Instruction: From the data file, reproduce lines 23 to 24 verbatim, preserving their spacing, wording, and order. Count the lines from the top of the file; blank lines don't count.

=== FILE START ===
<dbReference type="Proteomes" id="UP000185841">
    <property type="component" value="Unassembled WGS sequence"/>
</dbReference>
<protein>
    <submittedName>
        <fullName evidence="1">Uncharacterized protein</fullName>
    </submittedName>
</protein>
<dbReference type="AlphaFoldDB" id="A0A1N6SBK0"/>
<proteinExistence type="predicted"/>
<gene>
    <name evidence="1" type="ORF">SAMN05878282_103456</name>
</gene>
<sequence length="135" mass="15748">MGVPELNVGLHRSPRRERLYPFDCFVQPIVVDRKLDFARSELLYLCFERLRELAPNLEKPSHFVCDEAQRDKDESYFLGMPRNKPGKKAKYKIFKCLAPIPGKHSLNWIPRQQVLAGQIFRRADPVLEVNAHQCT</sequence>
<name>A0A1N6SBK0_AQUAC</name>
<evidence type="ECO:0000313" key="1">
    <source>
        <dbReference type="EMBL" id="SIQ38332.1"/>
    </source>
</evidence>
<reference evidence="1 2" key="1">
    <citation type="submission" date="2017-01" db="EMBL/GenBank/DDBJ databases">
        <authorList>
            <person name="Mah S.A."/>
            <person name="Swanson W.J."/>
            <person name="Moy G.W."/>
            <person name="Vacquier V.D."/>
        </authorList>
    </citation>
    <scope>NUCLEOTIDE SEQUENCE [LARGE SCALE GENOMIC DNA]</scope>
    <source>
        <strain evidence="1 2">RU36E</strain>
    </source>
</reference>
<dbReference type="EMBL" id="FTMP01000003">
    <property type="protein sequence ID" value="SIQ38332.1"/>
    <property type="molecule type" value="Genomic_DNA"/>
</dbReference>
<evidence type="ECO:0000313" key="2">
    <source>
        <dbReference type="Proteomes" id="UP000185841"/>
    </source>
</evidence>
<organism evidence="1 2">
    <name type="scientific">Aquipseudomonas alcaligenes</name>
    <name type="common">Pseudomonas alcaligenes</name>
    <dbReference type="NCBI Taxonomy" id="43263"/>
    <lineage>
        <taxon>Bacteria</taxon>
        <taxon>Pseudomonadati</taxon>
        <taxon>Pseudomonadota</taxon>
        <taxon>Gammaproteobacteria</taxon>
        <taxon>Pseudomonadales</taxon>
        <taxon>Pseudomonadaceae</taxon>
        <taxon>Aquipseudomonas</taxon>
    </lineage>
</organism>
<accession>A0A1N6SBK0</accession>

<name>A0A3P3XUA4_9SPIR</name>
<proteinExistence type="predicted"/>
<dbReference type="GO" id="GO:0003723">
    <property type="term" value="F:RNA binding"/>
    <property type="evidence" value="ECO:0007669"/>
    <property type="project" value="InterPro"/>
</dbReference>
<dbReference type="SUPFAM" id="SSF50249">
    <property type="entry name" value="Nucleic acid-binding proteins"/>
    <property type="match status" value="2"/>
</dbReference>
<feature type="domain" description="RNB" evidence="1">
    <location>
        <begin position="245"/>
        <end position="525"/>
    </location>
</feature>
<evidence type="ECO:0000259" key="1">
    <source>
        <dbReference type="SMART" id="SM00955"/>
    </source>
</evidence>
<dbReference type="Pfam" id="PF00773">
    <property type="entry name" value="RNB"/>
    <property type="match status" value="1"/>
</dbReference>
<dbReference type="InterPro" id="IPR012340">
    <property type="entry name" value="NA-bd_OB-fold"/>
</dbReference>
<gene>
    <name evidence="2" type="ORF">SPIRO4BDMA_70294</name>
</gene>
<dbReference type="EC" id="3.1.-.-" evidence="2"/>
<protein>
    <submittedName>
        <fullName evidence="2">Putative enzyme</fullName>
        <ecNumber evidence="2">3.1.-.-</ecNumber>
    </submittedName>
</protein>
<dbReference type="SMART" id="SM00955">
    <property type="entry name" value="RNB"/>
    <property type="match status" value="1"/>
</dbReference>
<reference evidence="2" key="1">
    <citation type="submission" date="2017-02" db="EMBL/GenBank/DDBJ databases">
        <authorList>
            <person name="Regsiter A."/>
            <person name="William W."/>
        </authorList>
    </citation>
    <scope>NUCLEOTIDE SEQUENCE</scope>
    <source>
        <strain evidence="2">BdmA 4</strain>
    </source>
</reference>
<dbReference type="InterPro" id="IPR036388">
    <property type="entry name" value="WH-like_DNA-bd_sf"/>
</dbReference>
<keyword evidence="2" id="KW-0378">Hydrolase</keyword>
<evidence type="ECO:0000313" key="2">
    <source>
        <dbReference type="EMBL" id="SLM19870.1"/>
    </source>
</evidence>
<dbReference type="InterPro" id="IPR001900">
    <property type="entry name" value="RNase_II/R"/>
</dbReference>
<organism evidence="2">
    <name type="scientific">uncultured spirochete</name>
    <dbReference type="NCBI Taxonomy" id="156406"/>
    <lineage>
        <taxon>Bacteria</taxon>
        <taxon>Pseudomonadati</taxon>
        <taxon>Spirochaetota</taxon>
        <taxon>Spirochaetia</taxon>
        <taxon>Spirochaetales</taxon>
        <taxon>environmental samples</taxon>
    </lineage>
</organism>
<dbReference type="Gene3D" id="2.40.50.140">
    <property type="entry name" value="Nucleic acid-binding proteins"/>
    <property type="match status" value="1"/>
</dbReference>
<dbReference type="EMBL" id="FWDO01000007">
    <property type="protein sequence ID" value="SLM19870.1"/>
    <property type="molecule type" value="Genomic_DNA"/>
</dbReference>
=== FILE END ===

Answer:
        <authorList>
            <person name="Mah S.A."/>